In a man’s world around her, she was very much her own woman, entering the Carmelites despite strong opposition from her father. Like Jesus, she was a mystery of paradoxes: wise, yet very practical; intelligent, yet much in tune with the world around her; a mystic, yet an energetic reformer; a pious woman, yet outgoing and courageous. Her writings, especially the Way of Perfection and The Interior Castle, have helped generations of believers. In 1970, the Church gave her the title she had long held in the popular mind: Doctor of the Church.
One of the main things she taught her fellow sisters was to think and pray on their own, and to concentrate, in order to hear the Lord, on what she called the ‘Interior Castle’. She shared with them that the soul is like a diamond in the shape of a castle containing seven mansions, which reflect the journey of faith, through seven stages, ending with union with God… I am sharing with you a simple photograph of her cell... no art, no paintings, no objects...
Saint Teresa pray for us.
Reflection on the Oscar Statuette
The Oscar statuette is probably one of the most recognised sculptures in the world.
Shortly after the formation of the Academy of Motion Picture Arts and Sciences in
1927, there was discussion of how best to honour the outstanding moviemaking
achievements. The idea of a small trophy that could be handed to the winners was
born. MGM art director Cedric Gibbons designed a statuette of a knight standing on
a reel of film and gripping a crusader’s sword. The Academy then commissioned Los Angeles sculptor George Stanley to
convert the design into a three-dimensional sculpture, and so the world-renowned statuette came into being. Since then, over 3000 have been presented. The film reel on which the figure is standing features five frames that signify the five original branches of the Academy: actors, directors, producers, technicians and writers. It is a statuette conceived to honour the peers in the film industry.
It is a natural desire to be honoured by our peers. Whether we are academics, or teachers, or doctors, or nurses, lawyers or whatever field we may be working in, nothing feels as rewarding as when our own peers tell us that we have done a good job and applaud us for it. ‘Beware!’ Jesus says in today’s reading. He reminds us in stark words that our lives should be lived in such a way as to honour God and honour others... not to seek honour from one’s peers as the Pharisees did.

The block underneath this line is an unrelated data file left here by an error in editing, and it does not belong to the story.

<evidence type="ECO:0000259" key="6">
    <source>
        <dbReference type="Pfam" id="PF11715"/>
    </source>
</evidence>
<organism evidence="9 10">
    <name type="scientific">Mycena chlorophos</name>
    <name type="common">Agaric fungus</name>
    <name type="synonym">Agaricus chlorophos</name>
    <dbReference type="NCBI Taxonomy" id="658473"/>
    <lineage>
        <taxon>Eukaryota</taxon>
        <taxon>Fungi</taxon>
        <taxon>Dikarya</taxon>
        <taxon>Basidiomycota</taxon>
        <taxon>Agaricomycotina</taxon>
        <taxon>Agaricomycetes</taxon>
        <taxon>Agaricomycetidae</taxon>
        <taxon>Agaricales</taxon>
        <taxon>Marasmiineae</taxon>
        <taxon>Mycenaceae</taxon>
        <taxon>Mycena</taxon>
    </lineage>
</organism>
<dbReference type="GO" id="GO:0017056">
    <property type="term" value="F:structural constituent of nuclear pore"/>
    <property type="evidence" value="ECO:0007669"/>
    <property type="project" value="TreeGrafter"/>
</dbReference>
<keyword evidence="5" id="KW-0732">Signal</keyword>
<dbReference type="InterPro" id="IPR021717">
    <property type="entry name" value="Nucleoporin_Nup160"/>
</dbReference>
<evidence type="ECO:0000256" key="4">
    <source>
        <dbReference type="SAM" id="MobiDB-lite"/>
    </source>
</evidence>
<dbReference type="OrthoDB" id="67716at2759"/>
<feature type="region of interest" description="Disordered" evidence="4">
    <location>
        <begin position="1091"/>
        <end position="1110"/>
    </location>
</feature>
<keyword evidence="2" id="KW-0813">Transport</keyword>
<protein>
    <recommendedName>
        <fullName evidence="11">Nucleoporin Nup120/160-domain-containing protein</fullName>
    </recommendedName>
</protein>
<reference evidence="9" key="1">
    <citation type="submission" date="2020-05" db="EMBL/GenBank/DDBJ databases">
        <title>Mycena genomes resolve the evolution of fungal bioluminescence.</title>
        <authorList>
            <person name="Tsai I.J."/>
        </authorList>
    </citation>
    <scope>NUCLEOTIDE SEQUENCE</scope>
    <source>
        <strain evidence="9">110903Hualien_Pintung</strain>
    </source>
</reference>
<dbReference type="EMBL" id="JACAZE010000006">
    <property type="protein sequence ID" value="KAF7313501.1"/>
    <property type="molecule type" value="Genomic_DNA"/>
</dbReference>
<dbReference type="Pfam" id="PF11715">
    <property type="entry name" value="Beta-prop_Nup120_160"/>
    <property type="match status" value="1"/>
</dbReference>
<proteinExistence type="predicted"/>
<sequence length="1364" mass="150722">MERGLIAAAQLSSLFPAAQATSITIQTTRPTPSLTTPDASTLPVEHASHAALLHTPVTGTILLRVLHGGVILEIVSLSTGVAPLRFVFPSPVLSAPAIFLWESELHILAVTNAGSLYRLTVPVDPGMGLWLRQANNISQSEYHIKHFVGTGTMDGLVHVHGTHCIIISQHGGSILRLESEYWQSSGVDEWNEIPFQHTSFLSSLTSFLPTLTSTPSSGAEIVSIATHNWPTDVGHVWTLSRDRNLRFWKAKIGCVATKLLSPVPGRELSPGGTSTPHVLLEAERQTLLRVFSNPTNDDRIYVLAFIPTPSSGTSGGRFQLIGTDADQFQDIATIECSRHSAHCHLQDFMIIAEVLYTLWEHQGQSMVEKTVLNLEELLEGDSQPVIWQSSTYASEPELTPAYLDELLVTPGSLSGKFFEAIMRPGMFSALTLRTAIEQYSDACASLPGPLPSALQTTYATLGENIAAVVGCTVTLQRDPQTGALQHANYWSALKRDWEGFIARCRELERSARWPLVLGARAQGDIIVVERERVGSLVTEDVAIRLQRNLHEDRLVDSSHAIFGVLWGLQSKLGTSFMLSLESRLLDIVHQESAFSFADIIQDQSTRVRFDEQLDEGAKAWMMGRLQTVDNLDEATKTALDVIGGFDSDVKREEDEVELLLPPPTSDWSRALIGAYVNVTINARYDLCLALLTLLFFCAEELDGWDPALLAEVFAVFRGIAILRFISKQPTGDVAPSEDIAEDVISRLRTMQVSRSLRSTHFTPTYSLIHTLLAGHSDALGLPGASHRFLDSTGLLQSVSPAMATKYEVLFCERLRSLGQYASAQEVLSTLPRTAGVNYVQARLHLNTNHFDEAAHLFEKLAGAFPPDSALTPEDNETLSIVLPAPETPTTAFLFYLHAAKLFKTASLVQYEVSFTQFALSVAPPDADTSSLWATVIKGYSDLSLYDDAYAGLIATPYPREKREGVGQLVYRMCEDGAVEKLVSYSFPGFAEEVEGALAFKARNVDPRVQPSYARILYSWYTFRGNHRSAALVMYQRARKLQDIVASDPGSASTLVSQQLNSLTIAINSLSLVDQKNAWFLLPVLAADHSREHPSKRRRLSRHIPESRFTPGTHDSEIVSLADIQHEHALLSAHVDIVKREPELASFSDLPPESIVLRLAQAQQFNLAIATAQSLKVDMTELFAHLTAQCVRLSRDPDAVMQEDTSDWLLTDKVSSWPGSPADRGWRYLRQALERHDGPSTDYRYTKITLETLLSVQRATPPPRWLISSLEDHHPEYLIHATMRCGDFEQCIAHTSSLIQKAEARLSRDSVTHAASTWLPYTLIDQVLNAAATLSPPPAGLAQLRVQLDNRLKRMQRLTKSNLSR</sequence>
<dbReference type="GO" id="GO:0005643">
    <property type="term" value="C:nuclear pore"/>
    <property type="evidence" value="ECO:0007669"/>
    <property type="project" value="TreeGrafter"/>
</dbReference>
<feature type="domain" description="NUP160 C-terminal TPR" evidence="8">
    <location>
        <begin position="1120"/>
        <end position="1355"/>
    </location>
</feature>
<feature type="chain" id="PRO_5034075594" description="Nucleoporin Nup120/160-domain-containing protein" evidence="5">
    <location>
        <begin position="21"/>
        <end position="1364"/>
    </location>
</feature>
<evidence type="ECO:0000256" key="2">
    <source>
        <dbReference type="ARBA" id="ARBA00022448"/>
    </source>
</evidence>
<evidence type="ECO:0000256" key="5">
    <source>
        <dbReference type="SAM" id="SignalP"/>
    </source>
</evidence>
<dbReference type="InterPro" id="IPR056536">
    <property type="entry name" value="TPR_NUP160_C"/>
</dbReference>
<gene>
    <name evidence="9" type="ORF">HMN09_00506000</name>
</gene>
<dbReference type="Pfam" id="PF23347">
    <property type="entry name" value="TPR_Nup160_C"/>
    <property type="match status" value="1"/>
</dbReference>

In The Company of Prayer
Lord, I rely on your light.
"People are like stained-glass windows. They sparkle and shine when the sun is out,
but when the darkness sets in, their true beauty is revealed only if there is a light from
within." -- Elisabeth Kubler-Ross, American psychiatrist
Reflection on the Illuminated Manuscript Page
Our illuminated manuscript page, depicting Jonah being devoured by the whale,
is taken from the Bible of St John XXII. He was the second and longest-reigning
pope in Avignon (1316-1336). He is the pope who canonised Saint Thomas Aquinas.
We see Jonah depicted in a prayerful pose being swallowed by the whale, in front a
medieval city, probably representing Nineveh.
During the 14th century, we see many such illuminated manuscripts being produced.
The production of lavishly illustrated copies of the Bible did not end with the advent
of printing. These illuminated manuscripts are beautiful, as they symbolise so vividly
the textual literacy, spiritual devotion and rise of the material culture during the
Middle Ages. These manuscripts using natural materials, such as gold leaf, silverpoint,
vellum, and bright, mineral-derived paints, required a high degree of craftsmanship.
As the materials used were fragile and war-torn medieval Europe destroyed a lot of copies, only few good examples have survived.
Jonah prayed inside the whale for help, repented, and praised God… for three days. Jesus in our Gospel reading today mentions Jonah, to foreshadow His own death and Resurrection. Jonah emerging from the fish after three days is a parallel for Jesus emerging from the tomb after three days... Jesus compares himself to Jonah, another sign, calling for our conversion.
Banquet of heaven